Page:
[The bottom photo is an homage to my maternal grandmother who is holding me, her granddaughter, in the photo that her granddaughter is saluting with her grandmother's bowl. My grandma also gave me the cook book, "How To Cook Everything" back in 2000. I like to think she'd be proud of how far my culinary skills have come since then.]

Thursday, November 7, 2013

Red Wine Beef Stew with Potatoes and Green Beans

Recipe #104: http://www.foodnetwork.com/recipes/dave-lieberman/red-wine-beef-stew-with-potatoes-and-green-beans-recipe/index.html

Guess what I got for my birthday this year? PURPLE sweet potatoes! Cheap and cheerful and PURPLE!! Thanks to the Mumsicle for helping me to "eat the rainbow".

I suppose I should say that I chose this recipe as a way to cook the sweet potatoes or for the fact that the red meat is a source of iron, but who am I kidding? I chose it for the wine! I think I need to cook with wine as often as I can afford it.

Mmmmm, wine....

I stuck fairly close to this recipe as it was laid out. The butter was salted (I only buy unsalted for fussy baking recipes that demand it), the salt was denomition-blessing-free ordinary table salt, I added 4 stalks of celery because I can, and the Yellow Tail Shiraz was delicious.... I used a 900 mL tetra pak of reduced-sodium chicken broth and the store was out of crushed tomatoes (am I missing some kind of crushed tomato recipe frenzy in Calgary right now?) so I bought a can of small cut tomatoes with garlic and olive oil (President's Choice - who am I to argue with the president of something?) and measured out 1 cup. I'll use the remainder in pasta or something. I opted for dried rosemary - primarily because I didn't know what to do with what would have been leftover had I bought fresh - so I used 2 tablespoons and threw in a haphazard half-capful of dried thyme, too. Lastly, I used 2 average PURPLE! sweet potatoes instead of the white options listed.

The beef cooking was an interesting process. I've never done it like that before, but it actually wasn't terribly complicated. One just has to make sure they're not too distracted by dishes or the internet. Hooray! I can now cook "intermediate" skill recipes. BUT, word to the wise: if your prep skills are on the slow-because-you-are-really-determined-to-chop-everything-to-death side like mine, you might end up having to do the prep one night and the cooking the next (as was the case for me this week). It's ok to do so because then you get to drink the wine for two nights :)

End result, you might be wondering...?

I AM A BEEF STEW COOKING CHAMPION! Flavourful, filling and I'm eating it again for breakfast. Anyone else want any? I've got lots...

Wednesday, September 11, 2013

Moroccan Tomato Soup

Recipe #103: http://www.canadianliving.com/food/moroccan_tomato_soup.php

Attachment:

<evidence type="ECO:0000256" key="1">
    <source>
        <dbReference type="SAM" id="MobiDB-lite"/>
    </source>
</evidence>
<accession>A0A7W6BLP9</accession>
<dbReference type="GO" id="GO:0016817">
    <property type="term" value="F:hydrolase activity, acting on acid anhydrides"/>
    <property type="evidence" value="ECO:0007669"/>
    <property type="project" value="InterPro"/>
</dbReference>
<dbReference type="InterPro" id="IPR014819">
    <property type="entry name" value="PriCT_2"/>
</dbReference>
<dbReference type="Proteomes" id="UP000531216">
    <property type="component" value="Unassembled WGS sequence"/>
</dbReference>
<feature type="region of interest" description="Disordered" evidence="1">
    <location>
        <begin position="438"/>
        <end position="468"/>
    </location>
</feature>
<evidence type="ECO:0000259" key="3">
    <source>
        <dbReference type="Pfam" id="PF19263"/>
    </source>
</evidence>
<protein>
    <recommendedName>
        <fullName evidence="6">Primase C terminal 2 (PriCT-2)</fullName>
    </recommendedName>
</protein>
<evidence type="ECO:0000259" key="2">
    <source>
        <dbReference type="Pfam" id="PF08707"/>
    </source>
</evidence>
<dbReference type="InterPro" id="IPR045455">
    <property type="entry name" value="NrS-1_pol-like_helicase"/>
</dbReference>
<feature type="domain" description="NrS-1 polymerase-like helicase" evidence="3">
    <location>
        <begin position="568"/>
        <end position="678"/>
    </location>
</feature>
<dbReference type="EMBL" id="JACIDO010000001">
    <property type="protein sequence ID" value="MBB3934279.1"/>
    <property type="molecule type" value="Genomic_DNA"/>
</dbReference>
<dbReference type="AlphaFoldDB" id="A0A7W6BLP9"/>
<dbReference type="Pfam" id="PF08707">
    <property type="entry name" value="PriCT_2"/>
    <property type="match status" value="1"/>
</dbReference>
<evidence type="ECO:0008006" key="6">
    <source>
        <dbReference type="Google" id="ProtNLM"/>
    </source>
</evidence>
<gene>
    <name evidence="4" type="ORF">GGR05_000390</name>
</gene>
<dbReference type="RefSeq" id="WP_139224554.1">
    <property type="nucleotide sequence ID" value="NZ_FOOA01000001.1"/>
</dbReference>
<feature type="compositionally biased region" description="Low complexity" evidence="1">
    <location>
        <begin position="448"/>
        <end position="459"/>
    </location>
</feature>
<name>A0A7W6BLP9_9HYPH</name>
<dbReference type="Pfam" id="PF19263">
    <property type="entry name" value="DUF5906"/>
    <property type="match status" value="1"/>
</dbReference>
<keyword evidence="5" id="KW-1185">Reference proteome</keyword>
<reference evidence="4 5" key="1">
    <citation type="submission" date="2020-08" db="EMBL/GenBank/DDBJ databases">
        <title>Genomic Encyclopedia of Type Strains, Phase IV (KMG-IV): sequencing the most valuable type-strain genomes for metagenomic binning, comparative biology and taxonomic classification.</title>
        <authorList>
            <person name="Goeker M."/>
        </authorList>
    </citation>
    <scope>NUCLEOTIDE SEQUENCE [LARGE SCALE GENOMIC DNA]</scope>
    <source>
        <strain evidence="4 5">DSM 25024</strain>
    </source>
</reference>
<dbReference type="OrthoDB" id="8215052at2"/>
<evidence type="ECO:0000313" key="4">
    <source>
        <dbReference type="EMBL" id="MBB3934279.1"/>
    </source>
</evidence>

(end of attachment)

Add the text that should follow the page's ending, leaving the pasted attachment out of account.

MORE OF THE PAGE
I'm baaaaaaaaaaaaaaaaack!

Did you miss me? Life fell apart a while ago and I fell off the blogsphere for a while. Suffice it to say, among other major changes, I'm now cooking for one.

But enough about my chaos.

Now that I get to make all of the decisions about what to cook, I'm trying some new recipes. I'm attempting to eat more meat and dark leafy greens to keep my iron stores up as well as eat more vegetables in a generally healthier eating setting. We are not going to discuss my recent out-of-control potato chip overdoses.

I found this recipe while looking for a Fall squash one... and there is no squash in this one... but I digress.

What prompted me to try this soup is the number of spices in my collection that I got to use. I also had most of the ingredients already. And peanut butter! I've never made peanut butter soup before. Have you? I don't eat a lot of ethnic food (I'm working on that) and I don't know any Moroccan person to ask if they eat a lot of peanut butter in their soups, but I'm operating on the assumption that it's legit in this case. If not, I blame Canadian Living for shoddy research/marketing. Recipe helpfully states that it makes 6 servings of an unknown quantity so I measured it out because I'm a detail person - 1 cup is a serving.

For this recipe, I used a can of store brand diced tomatoes that came with herbs and spices. My little can of tomato paste by Hunts also came with herbs and spices. My dry spice measurements may not have been exact. The stress of this year has my hands with a fine tremor most days so I likely over-measured slightly. I gave the cinnamon a big pinch. Awwwww, cinnamon, you're so cute, cute, cute! ... I used Kraft Natural peanut butter (no jelly this time)  and because I am still impatient, the slow cooker was on HIGH, not LOW as directed, for about 4 hours with random stirring when I remembered. I don't own an immersion blender so I chucked everything (in small batches) into my regular blender - first puree, then blend.